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|By:||Joe Ford, Eastbourne|
|Date:||Sunday 21 November 2004|
|Rating: || 4|
This should have (and could have) been the best eighth Doctor audio ever. The idea that he could land on a doom laden planet set to explode, mix in with the survivors, lose both his companions and wind uo being the last survivor is gripping and dramatic. Unfortunately this production is not brave enough to go through with these changes and the big shiny reset button is pressed at the end basically rendering the entire production worthless.
Not only this but Paul McGann's performance is lazy, he sounds totally bored throughout and cannot even perk up when Charley and C'rizz pop their clogs. This is especially bad on the part of the director who should be keeping his actors in check but the Doctor's bored reactions to the story means we can hardly be thrilled by events either.
A shame because there are a few seminal scenes hear, the moment Charley is smothered by a pillow is discomforting to say the least and the sort of uncomfortable tone the whole story should have adopted.
Could have been so much better...
|By:||the Traveller, Bortresoye|
|Date:||Saturday 11 February 2006|
|Rating: || 8|
Until the very end, The Last came across as a magnificent triumph from Big Finish. That was, until the reset button was pressed, and everything that the listener had gone through with the characters was rendered obsolete, as if the writer wasn't brave enough to finish the story with the ending it deserved.
Despite the lame ending, The Last makes for excellent listening, and the cast are all on top form.
|By:||Doug, Pocono Summit, PA, USA|
|Date:||Wednesday 11 October 2006|
|Rating: || 9|
A bleak but very suspenseful story, with an equally bleak soundtrack.
The story appears to be a very stark commentary on our present geopolitical situation, but as we head into the fourth episode, we slowly begin to realize that all is not as it seems - we begin to feel a creeping, radical shift occurring. The planet where this is all taking place is revealed to be far more alien than we've been led to believe, and the final resolution changes this from a good story into a great one. (From the other reviews, I guess that's *really* a matter of opinion...)
|A very good story indeed...|
|By:||Matthew David Rabjohns, Bridgend, United Kingdom|
|Date:||Friday 28 March 2008|
|Rating: || 10|
The Last is a fantastically grim and thought provoking tale. A nuclear winter on the planet of Bortresoye. Carolyn Jones really plays Excelsior brilliantly. She is a horrible and cold hearted snake of a character, fully encapsulating all that is bad about warfare. A fine performance from Carolyn. And India Fisher gets to be more vulnerable than ever when Charlie is apparently left paralysed from a roof fall in. The Doctor's optimism really is pushed to breaking point in this story. This has the feel of a tense and gripping drama of emotion. Conrad Westmaas is great in his portrayal of C'rizz too. The last hope of a whole world that has been destroyed by one bomb dropping. Madness has set in to say the least. And the few survivors live in a bunker a mile underground, yes, i can see why that would make people loopey. Very well written stuff.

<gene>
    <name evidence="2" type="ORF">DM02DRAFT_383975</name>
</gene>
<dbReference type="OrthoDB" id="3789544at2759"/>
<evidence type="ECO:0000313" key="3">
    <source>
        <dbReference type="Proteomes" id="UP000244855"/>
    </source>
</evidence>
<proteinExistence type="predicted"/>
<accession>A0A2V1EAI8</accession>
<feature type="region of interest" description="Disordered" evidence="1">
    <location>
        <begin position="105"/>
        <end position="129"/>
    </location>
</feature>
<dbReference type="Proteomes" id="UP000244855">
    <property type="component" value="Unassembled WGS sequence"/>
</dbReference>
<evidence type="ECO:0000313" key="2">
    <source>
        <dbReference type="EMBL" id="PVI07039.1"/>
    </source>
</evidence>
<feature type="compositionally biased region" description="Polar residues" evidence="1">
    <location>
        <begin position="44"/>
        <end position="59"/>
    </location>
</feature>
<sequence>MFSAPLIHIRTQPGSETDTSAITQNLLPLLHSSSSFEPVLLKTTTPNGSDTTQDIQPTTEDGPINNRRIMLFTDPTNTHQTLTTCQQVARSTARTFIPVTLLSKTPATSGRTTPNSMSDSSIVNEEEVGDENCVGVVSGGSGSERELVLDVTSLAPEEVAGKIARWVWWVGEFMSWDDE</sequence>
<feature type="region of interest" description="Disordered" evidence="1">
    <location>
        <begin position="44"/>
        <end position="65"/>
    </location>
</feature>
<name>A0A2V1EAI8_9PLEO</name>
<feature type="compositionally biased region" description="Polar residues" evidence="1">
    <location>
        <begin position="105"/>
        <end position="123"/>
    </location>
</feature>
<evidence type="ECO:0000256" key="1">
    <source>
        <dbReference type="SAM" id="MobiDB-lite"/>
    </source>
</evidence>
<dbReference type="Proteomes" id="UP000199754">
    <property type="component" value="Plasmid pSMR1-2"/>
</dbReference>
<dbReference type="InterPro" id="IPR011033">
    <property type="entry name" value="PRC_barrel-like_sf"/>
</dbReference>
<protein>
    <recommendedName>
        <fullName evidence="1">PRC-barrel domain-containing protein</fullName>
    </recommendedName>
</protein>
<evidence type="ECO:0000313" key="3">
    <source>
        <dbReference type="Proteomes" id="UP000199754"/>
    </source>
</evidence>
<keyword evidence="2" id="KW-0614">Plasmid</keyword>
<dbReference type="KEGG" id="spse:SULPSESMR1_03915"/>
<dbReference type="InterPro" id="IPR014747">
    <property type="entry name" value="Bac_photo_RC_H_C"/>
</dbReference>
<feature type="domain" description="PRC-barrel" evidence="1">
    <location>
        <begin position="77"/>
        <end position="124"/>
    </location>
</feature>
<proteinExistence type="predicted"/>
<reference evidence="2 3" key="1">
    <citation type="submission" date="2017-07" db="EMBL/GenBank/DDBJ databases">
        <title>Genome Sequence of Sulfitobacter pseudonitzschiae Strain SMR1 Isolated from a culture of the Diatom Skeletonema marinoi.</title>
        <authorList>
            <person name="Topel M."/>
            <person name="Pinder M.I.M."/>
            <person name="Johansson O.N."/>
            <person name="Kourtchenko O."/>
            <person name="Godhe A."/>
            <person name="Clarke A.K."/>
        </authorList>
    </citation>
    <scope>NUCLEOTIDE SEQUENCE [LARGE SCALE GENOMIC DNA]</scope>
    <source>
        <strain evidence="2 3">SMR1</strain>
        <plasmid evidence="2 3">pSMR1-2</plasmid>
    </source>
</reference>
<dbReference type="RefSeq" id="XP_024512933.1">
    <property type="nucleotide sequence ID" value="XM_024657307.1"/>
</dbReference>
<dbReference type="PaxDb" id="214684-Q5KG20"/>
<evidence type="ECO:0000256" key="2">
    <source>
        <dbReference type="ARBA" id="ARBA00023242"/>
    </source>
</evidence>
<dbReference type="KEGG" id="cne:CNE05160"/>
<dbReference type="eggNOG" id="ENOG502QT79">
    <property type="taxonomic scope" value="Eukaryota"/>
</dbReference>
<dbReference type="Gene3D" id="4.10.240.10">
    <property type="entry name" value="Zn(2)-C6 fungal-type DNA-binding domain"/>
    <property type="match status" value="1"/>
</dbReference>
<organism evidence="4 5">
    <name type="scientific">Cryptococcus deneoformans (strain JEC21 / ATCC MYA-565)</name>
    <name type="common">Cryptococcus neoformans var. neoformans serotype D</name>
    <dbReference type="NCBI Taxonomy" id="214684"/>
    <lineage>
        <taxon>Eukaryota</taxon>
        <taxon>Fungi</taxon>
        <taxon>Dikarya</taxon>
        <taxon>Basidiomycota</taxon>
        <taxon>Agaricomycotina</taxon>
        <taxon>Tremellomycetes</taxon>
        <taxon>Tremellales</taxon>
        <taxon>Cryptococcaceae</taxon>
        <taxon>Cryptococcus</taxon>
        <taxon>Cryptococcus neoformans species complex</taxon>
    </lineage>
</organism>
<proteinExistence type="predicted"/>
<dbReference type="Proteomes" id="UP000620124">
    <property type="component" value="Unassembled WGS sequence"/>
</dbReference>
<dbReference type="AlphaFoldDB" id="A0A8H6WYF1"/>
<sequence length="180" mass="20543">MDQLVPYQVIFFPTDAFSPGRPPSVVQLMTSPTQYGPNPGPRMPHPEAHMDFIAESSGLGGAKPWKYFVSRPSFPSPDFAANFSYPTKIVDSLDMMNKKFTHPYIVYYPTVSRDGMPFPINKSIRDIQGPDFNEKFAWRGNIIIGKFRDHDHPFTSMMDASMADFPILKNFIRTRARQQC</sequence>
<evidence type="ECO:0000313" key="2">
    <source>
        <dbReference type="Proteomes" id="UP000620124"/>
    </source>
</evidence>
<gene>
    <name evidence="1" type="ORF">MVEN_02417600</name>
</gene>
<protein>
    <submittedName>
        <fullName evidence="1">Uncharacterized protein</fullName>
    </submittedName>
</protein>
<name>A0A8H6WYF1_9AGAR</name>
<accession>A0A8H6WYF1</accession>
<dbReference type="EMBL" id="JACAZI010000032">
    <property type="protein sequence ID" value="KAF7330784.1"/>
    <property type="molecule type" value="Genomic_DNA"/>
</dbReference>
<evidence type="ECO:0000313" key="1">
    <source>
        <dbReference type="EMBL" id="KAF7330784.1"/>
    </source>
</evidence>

|By:||David Layton, Los Angeles, United States|
|Date:||Friday 25 April 2008|
|Rating: || 8|
I am going to start with a digression. Of all the actors to have played the Doctor, only Paul McGann could have hit just the right tone on the "What the Hell" line in Part Four. This may not sound like much, but it is actually crucial to what makes "The Last" effective. "The Last" is one of the few stories that fits McGann's portrayal of the Doctor. First, it is perhaps the grimmest of all the Big Finish productions, grimmer even than "Spare Parts." Like "Spare Parts," it has a gloomy inevitability about it. Our heroes have walked into the land of the dead, and there is no escape. Though some here have complained of a "reset button" ending, this ending is actually very well prepared for, and is necessary for thematic purposes of the whole divergent universe story arc. The desperate story works with the McGann Doctor because of his vulnerability, because his is the most "human" of the Doctors. His seemingly emotionless performance is really the right choice, the behavior of a man beaten down by grim, existential fact - the stupidity of total war, selfish preservation instinct run wild, a political leader whose egotism runs beyond comprehension, and the inevitability of death. Timeblind, bereft of friends, impossibly far from home, he finds just living a greater and greater burden without any subsequent reward. So, his "What the Hell," is just the final testament of a man who finds mere existence to be without the slightest pleasure.
There are some problem spots in the story. Excelsior is just a little too crazy in an over-the-top-old-movie kind of crazy. The rocket's magical return to exactly the same spot where it took off also makes little sense given the nature of celestial mechanics.
In general, though, this production is well done.